The city of Varanasi is located in the middle Ganga valley of North India in the Eastern part of the state of Uttar Pradesh along the left crescent-shaped bank of the Ganga River. A total of 83 ghats (stairways to the bank) are situated. The Varanasi city is the district headquarters of the Varanasi district and the major part of the urban area delimited by the census as ‘Varanasi Urban Agglomeration’AThe Ganga river and the Riverfront and Old City Heritage Zone of Varanasi” being proposed for nomination to the World heritage list of UNESCO fall mainly into the second category of cultural properties i.e., “groups of buildings, groups of separate or connected buildings which because of their architecture, their homogeneity or their place in the landscape are of outstanding universal value from the point of view of history and art or science. Places of historical, religious and touristic importance around the globe are often prone to large amount of solid waste leftovers by the pilgrims which not only sparks several environmental issues pollution but also serves as source of inoculums for many diseases or some other health hazards/social problems (Blackman, 1995). The Ganga river water pollution was reported from previous studies in 2014. A number of investigations have been carried out on the physiochemical and biological characters of the Ganga. Lakshminarayana (1965) published a series of papers reporting the results of studies carried out at Varanasi during the period between March 1957-1958. It was observed by him that the values of the most of the parameters decreased during rainy season while no marked variation was observed during winters and summers. A year later Ajmal and Din (1988) made a systematic survey of the chemical quantity of Ganga at Kanpur. According to the study, the Biological Oxygen Demand (BOD) varied from 5.3 ppm (minimum) in winter to 16.0 ppm (maximum) in summer. In the one month long festivities organized on the banks of river Ganga during the auspicious occasion of Ardh Kumbh Mela of 2004 at Allahabad, the solid waste leftovers comprised of 62.20% biodegradable, 17.14% non-biodegradable and 13.61% miscellaneous components (Gangwar and Joshi, 2008).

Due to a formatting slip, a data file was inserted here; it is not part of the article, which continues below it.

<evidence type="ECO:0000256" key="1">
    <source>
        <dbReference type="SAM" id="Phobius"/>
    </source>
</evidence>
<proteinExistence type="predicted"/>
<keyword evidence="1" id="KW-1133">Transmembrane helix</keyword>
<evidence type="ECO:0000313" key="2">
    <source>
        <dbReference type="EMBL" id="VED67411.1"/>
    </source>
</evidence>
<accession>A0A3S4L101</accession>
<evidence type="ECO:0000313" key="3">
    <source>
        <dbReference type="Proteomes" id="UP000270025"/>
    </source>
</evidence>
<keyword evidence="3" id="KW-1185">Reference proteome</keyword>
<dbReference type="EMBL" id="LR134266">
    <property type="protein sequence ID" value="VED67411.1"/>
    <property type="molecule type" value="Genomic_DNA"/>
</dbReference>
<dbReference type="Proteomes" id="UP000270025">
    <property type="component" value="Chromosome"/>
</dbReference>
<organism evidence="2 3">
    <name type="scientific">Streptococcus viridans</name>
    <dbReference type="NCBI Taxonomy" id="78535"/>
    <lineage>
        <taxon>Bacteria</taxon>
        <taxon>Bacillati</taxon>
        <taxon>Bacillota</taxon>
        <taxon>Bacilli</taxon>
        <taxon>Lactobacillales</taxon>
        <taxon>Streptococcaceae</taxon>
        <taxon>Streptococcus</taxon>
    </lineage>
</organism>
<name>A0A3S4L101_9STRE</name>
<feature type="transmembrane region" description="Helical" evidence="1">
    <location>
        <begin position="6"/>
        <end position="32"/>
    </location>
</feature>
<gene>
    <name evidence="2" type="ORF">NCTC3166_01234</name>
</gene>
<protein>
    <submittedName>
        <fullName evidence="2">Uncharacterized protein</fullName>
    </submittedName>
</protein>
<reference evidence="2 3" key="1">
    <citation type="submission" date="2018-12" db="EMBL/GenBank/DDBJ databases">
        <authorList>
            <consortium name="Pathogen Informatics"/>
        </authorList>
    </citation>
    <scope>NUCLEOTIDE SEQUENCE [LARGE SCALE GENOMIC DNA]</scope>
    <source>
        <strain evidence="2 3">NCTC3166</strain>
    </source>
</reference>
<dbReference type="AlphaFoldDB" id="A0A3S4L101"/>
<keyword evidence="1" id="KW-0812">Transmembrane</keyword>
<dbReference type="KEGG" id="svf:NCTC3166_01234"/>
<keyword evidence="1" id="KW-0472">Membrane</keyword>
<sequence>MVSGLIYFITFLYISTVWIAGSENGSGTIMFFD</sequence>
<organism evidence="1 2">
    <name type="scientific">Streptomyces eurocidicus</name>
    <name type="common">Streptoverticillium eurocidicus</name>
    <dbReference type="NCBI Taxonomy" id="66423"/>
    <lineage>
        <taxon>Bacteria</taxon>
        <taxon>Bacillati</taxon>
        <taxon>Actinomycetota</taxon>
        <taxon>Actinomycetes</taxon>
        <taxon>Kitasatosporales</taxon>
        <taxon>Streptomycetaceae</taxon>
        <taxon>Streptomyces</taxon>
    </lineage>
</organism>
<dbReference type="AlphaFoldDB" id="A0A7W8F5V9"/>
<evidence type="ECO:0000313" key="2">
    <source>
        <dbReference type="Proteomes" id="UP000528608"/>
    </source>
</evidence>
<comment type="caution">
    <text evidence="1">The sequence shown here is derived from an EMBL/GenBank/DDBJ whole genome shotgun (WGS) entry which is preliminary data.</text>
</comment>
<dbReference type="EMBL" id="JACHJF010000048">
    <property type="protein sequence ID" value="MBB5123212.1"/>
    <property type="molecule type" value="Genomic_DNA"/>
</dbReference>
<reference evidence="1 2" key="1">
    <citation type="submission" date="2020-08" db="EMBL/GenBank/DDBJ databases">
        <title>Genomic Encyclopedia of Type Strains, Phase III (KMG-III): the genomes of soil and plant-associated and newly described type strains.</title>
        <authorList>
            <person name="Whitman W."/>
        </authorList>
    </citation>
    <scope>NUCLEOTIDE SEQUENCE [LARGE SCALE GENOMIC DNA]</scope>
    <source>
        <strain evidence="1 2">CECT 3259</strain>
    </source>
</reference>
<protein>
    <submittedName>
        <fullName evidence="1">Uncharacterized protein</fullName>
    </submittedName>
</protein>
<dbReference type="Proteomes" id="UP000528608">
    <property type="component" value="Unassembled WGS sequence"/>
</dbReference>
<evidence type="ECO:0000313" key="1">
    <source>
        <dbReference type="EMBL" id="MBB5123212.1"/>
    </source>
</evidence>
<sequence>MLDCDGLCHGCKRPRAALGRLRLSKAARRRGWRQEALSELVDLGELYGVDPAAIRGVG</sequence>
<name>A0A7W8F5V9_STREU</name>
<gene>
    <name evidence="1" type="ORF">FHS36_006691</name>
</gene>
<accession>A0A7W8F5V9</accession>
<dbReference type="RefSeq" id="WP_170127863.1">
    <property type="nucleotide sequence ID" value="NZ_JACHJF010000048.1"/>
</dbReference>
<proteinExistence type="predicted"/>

MATERIALS AND METHODS

Three sampling stations (Assi ghat, Rajendra ghat, Harishchandra ghat) were selected for sample collection and sample were kept in presterilized bottle from different parts of river in this manner that the collected water represents the entire water body. The water samples are collected twice a month at fortnightly intervals for the isolations of fungi. During present study Potato Dextrose Agar (PDA) media has been adopted for isolation of pond water fungi for three mounth at three region of Ganga river. Fungal flora was calculated (Hogg and Hudson, 1966). Samples will be collected at locations where the river entered Varanasi and sampling sites will be carefully chosen on the basis of their significance in pollution input and capacity of river for assimilation and self purification. The samples will be kept in laboratory at room temperature for isolation of sediment fungi.